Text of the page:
The problem is, not everyone is heeding the message. And in Wairoa, an edgy town bisected by a broad river, people are sick of the gang wars. One spring evening last year, a man walked up to a truck in a petrol station and shot the driver, a Mongrel Mobster, through the window. "It's like the OK Corral," says one café owner. "We've had two deaths by shooting and three disfigurements, and that's just in the past year or so."
The New Zealand gang scene is well established. The first Hells Angels chapter outside California was founded in Auckland in 1961; over the years, dozens of other gangs – motorcycle, skinhead, LA-style "homies" – have sprung up. Of the Maori gangs, the Mob and Black Power are the biggest and most feared. They were set up in the wake of post-war Maori mass migration to the cities. Radical reforms to the New Zealand economy in the 1980s created large-scale unemployment, with Maori worst affected. "Many people haven't worked since," says Jim Anglem, Maori cultural advisor to the Kaumatua Te Awatea Violence Research Centre at Canterbury University in Christchurch.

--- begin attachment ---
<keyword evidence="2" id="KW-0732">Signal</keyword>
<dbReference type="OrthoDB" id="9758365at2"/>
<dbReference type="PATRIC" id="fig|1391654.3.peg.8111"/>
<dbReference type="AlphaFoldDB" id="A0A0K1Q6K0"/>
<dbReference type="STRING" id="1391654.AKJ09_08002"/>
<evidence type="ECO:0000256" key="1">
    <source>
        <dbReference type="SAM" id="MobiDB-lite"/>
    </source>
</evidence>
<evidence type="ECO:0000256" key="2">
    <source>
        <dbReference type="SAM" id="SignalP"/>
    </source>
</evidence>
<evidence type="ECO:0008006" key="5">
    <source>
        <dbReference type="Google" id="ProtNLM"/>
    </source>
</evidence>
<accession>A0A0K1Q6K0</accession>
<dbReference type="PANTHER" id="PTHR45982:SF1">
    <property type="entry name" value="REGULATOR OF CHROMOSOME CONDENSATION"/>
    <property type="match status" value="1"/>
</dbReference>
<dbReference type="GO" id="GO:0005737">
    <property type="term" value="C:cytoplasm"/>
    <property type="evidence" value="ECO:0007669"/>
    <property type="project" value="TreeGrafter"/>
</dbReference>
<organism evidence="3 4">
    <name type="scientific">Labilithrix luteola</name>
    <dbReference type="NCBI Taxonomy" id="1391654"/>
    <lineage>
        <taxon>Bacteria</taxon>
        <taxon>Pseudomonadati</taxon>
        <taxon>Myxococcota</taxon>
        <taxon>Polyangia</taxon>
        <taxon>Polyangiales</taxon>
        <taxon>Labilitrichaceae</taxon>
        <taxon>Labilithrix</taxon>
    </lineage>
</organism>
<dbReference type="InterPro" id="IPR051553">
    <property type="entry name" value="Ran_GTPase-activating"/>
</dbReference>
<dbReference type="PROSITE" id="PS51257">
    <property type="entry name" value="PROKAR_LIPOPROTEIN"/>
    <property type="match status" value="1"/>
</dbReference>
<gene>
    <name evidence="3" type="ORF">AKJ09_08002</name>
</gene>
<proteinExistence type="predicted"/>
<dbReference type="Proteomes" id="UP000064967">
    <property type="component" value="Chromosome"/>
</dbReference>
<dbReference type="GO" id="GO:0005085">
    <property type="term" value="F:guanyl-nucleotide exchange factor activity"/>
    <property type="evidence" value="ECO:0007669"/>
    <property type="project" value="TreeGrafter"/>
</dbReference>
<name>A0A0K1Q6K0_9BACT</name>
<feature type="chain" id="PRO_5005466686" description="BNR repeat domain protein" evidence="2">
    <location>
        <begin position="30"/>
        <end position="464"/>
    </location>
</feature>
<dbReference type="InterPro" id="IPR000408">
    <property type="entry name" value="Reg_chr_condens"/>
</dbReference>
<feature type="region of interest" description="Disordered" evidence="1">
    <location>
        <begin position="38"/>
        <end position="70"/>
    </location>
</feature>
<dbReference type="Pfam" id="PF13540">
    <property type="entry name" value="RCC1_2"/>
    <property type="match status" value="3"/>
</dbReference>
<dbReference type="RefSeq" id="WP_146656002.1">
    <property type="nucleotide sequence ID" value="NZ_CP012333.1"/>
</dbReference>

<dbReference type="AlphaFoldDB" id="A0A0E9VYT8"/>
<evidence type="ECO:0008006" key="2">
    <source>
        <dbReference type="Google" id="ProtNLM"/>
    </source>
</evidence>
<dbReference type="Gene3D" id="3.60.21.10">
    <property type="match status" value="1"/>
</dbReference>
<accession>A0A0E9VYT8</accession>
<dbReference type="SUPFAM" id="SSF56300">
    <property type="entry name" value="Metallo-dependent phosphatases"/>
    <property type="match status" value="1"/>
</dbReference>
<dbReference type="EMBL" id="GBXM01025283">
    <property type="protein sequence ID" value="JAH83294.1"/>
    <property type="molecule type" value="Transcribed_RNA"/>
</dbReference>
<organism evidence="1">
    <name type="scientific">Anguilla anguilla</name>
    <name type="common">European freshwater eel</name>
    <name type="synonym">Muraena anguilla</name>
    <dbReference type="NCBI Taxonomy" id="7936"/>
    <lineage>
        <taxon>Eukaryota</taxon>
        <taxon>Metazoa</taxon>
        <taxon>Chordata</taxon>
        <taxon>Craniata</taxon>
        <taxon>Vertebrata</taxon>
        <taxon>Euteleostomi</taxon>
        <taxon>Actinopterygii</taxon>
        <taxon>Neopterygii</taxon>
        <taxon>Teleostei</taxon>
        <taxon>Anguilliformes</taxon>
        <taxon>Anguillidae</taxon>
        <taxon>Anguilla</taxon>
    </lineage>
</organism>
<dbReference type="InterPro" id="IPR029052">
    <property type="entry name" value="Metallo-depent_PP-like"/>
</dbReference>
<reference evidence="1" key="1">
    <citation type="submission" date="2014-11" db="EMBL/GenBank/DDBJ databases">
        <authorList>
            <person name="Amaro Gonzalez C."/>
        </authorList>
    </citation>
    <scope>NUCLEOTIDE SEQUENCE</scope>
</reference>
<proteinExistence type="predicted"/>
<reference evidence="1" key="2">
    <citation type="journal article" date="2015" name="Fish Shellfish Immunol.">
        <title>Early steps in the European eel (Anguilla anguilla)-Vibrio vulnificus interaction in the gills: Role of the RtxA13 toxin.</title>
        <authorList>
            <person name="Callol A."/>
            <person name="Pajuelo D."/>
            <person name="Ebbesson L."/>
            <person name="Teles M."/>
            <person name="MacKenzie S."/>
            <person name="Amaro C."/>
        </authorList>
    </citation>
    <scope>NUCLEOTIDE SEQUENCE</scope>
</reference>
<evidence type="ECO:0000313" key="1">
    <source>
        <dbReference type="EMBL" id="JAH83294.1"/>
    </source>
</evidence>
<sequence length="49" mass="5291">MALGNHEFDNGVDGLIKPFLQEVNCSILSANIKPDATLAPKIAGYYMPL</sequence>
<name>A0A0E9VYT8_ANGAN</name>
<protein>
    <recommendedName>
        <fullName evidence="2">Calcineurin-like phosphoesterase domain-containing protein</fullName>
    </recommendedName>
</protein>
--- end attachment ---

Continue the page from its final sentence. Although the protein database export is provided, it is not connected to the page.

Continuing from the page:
With adults dislocated from their roots and culture, and battling alienation and discrimination, families collapsed. Absent fathers became commonplace, and an epidemic of alcoholism, drug abuse and domestic violence began. For young people, the all-male gangs were like substitute families. They were an escape route, offering status, protection, even a career – selling drugs. They were also places where violence flourished. The violence spilt back into homes. New Zealand women suffer the highest rate of domestic violence in the developed world; the country also has one of the Organisation for Economic Co-operation and Development's worst child murder rates. "[Gang members] use the iron fist instead of talking," observes Bruno Isaac, a former Mongrel Mob leader and author of a book about the gang, True Red.